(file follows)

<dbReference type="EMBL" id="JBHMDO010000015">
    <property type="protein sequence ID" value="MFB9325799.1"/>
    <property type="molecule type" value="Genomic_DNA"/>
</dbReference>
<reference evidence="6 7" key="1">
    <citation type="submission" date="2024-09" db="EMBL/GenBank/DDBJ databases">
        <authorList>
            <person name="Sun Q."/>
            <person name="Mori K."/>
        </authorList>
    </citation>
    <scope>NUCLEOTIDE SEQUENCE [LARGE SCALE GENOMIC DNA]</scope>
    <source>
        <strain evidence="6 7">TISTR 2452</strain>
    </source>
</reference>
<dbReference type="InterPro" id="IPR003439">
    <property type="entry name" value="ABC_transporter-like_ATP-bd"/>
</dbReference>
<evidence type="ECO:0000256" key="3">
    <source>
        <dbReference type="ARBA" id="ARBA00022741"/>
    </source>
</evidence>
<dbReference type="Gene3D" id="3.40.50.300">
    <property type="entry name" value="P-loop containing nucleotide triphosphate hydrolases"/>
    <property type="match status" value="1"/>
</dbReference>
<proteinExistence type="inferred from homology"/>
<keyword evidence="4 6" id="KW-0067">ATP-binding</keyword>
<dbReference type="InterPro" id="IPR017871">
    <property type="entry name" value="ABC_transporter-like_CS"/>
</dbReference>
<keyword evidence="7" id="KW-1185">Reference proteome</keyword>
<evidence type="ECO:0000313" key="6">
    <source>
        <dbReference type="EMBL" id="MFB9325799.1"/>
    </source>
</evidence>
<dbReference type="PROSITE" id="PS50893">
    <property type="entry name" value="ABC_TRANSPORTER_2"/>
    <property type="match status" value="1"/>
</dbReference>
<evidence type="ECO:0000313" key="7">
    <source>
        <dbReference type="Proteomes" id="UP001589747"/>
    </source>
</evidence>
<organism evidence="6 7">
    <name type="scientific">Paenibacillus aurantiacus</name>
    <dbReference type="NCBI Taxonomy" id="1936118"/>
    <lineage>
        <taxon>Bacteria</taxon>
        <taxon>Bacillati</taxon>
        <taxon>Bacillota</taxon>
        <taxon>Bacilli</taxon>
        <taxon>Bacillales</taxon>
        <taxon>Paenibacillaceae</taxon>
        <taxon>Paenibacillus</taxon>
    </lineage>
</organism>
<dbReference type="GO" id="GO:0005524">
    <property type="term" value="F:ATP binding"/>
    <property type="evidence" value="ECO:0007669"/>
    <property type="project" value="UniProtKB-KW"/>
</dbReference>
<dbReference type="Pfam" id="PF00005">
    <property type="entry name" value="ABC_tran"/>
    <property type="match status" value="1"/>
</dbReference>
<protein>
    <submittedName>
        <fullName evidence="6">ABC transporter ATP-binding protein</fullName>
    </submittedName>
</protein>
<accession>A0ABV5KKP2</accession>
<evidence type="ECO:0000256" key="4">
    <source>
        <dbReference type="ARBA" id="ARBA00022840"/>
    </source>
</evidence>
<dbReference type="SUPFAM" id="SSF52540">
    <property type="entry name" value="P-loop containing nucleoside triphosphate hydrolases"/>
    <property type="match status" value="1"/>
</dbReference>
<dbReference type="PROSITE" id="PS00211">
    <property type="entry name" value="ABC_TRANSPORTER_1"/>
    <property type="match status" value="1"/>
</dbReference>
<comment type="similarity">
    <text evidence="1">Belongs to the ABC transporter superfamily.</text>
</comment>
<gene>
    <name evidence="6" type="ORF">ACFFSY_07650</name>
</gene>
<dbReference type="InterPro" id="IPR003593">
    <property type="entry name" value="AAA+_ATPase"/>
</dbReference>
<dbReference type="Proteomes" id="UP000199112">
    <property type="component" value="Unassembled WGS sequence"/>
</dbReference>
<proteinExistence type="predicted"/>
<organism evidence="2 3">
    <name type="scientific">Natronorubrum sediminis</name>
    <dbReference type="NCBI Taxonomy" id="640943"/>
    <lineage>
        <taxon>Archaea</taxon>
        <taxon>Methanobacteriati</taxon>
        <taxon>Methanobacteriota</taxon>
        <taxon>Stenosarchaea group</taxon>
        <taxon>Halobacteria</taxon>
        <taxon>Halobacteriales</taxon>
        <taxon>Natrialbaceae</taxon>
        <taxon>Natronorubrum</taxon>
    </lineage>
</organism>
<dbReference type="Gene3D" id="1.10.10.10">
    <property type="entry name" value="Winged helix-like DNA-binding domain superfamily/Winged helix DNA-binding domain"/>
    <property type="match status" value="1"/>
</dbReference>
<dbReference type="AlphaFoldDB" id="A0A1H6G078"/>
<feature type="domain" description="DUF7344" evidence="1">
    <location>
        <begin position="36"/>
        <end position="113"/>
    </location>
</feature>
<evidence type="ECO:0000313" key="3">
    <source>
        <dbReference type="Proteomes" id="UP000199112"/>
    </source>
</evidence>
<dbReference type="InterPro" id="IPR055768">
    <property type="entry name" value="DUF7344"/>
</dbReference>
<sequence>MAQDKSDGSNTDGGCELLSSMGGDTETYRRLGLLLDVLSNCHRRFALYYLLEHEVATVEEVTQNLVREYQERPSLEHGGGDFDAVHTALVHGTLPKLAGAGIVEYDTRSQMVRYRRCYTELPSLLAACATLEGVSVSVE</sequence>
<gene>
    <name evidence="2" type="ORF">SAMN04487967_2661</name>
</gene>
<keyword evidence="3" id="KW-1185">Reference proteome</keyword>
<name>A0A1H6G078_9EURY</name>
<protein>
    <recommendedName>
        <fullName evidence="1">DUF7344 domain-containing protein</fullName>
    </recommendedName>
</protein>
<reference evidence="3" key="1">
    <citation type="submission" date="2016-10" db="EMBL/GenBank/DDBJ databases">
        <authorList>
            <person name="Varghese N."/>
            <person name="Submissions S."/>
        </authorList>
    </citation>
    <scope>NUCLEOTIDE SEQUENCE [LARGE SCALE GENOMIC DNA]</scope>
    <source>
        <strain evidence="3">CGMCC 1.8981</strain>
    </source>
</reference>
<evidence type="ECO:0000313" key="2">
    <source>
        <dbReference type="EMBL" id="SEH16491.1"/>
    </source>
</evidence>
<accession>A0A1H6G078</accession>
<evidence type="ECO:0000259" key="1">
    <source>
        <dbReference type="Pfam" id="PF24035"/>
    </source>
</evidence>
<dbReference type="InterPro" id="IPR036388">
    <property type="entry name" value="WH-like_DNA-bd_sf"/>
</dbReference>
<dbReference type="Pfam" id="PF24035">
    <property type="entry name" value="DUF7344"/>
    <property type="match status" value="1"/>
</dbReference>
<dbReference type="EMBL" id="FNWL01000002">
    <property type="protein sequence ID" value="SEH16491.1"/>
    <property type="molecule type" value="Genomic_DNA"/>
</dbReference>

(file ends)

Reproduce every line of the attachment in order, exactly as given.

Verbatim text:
<dbReference type="EMBL" id="JBHMDO010000015">
    <property type="protein sequence ID" value="MFB9325799.1"/>
    <property type="molecule type" value="Genomic_DNA"/>
</dbReference>
<reference evidence="6 7" key="1">
    <citation type="submission" date="2024-09" db="EMBL/GenBank/DDBJ databases">
        <authorList>
            <person name="Sun Q."/>
            <person name="Mori K."/>
        </authorList>
    </citation>
    <scope>NUCLEOTIDE SEQUENCE [LARGE SCALE GENOMIC DNA]</scope>
    <source>
        <strain evidence="6 7">TISTR 2452</strain>
    </source>
</reference>
<dbReference type="InterPro" id="IPR003439">
    <property type="entry name" value="ABC_transporter-like_ATP-bd"/>
</dbReference>
<evidence type="ECO:0000256" key="3">
    <source>
        <dbReference type="ARBA" id="ARBA00022741"/>
    </source>
</evidence>
<dbReference type="Gene3D" id="3.40.50.300">
    <property type="entry name" value="P-loop containing nucleotide triphosphate hydrolases"/>
    <property type="match status" value="1"/>
</dbReference>
<proteinExistence type="inferred from homology"/>
<keyword evidence="4 6" id="KW-0067">ATP-binding</keyword>
<dbReference type="InterPro" id="IPR017871">
    <property type="entry name" value="ABC_transporter-like_CS"/>
</dbReference>
<keyword evidence="7" id="KW-1185">Reference proteome</keyword>
<evidence type="ECO:0000313" key="6">
    <source>
        <dbReference type="EMBL" id="MFB9325799.1"/>
    </source>
</evidence>
<dbReference type="PROSITE" id="PS50893">
    <property type="entry name" value="ABC_TRANSPORTER_2"/>
    <property type="match status" value="1"/>
</dbReference>
<evidence type="ECO:0000313" key="7">
    <source>
        <dbReference type="Proteomes" id="UP001589747"/>
    </source>
</evidence>
<organism evidence="6 7">
    <name type="scientific">Paenibacillus aurantiacus</name>
    <dbReference type="NCBI Taxonomy" id="1936118"/>
    <lineage>
        <taxon>Bacteria</taxon>
        <taxon>Bacillati</taxon>
        <taxon>Bacillota</taxon>
        <taxon>Bacilli</taxon>
        <taxon>Bacillales</taxon>
        <taxon>Paenibacillaceae</taxon>
        <taxon>Paenibacillus</taxon>
    </lineage>
</organism>
<dbReference type="GO" id="GO:0005524">
    <property type="term" value="F:ATP binding"/>
    <property type="evidence" value="ECO:0007669"/>
    <property type="project" value="UniProtKB-KW"/>
</dbReference>
<dbReference type="Pfam" id="PF00005">
    <property type="entry name" value="ABC_tran"/>
    <property type="match status" value="1"/>
</dbReference>
<protein>
    <submittedName>
        <fullName evidence="6">ABC transporter ATP-binding protein</fullName>
    </submittedName>
</protein>
<accession>A0ABV5KKP2</accession>
<evidence type="ECO:0000256" key="4">
    <source>
        <dbReference type="ARBA" id="ARBA00022840"/>
    </source>
</evidence>
<dbReference type="SUPFAM" id="SSF52540">
    <property type="entry name" value="P-loop containing nucleoside triphosphate hydrolases"/>
    <property type="match status" value="1"/>
</dbReference>
<dbReference type="PROSITE" id="PS00211">
    <property type="entry name" value="ABC_TRANSPORTER_1"/>
    <property type="match status" value="1"/>
</dbReference>
<comment type="similarity">
    <text evidence="1">Belongs to the ABC transporter superfamily.</text>
</comment>
<gene>
    <name evidence="6" type="ORF">ACFFSY_07650</name>
</gene>
<dbReference type="InterPro" id="IPR003593">
    <property type="entry name" value="AAA+_ATPase"/>
</dbReference>
<dbReference type="Proteomes" id="UP000199112">
    <property type="component" value="Unassembled WGS sequence"/>
</dbReference>
<proteinExistence type="predicted"/>
<organism evidence="2 3">
    <name type="scientific">Natronorubrum sediminis</name>
    <dbReference type="NCBI Taxonomy" id="640943"/>
    <lineage>
        <taxon>Archaea</taxon>
        <taxon>Methanobacteriati</taxon>
        <taxon>Methanobacteriota</taxon>
        <taxon>Stenosarchaea group</taxon>
        <taxon>Halobacteria</taxon>
        <taxon>Halobacteriales</taxon>
        <taxon>Natrialbaceae</taxon>
        <taxon>Natronorubrum</taxon>
    </lineage>
</organism>
<dbReference type="Gene3D" id="1.10.10.10">
    <property type="entry name" value="Winged helix-like DNA-binding domain superfamily/Winged helix DNA-binding domain"/>
    <property type="match status" value="1"/>
</dbReference>
<dbReference type="AlphaFoldDB" id="A0A1H6G078"/>
<feature type="domain" description="DUF7344" evidence="1">
    <location>
        <begin position="36"/>
        <end position="113"/>
    </location>
</feature>
<evidence type="ECO:0000313" key="3">
    <source>
        <dbReference type="Proteomes" id="UP000199112"/>
    </source>
</evidence>
<dbReference type="InterPro" id="IPR055768">
    <property type="entry name" value="DUF7344"/>
</dbReference>
<sequence>MAQDKSDGSNTDGGCELLSSMGGDTETYRRLGLLLDVLSNCHRRFALYYLLEHEVATVEEVTQNLVREYQERPSLEHGGGDFDAVHTALVHGTLPKLAGAGIVEYDTRSQMVRYRRCYTELPSLLAACATLEGVSVSVE</sequence>
<gene>
    <name evidence="2" type="ORF">SAMN04487967_2661</name>
</gene>
<keyword evidence="3" id="KW-1185">Reference proteome</keyword>
<name>A0A1H6G078_9EURY</name>
<protein>
    <recommendedName>
        <fullName evidence="1">DUF7344 domain-containing protein</fullName>
    </recommendedName>
</protein>
<reference evidence="3" key="1">
    <citation type="submission" date="2016-10" db="EMBL/GenBank/DDBJ databases">
        <authorList>
            <person name="Varghese N."/>
            <person name="Submissions S."/>
        </authorList>
    </citation>
    <scope>NUCLEOTIDE SEQUENCE [LARGE SCALE GENOMIC DNA]</scope>
    <source>
        <strain evidence="3">CGMCC 1.8981</strain>
    </source>
</reference>
<evidence type="ECO:0000313" key="2">
    <source>
        <dbReference type="EMBL" id="SEH16491.1"/>
    </source>
</evidence>
<accession>A0A1H6G078</accession>
<evidence type="ECO:0000259" key="1">
    <source>
        <dbReference type="Pfam" id="PF24035"/>
    </source>
</evidence>
<dbReference type="InterPro" id="IPR036388">
    <property type="entry name" value="WH-like_DNA-bd_sf"/>
</dbReference>
<dbReference type="Pfam" id="PF24035">
    <property type="entry name" value="DUF7344"/>
    <property type="match status" value="1"/>
</dbReference>
<dbReference type="EMBL" id="FNWL01000002">
    <property type="protein sequence ID" value="SEH16491.1"/>
    <property type="molecule type" value="Genomic_DNA"/>
</dbReference>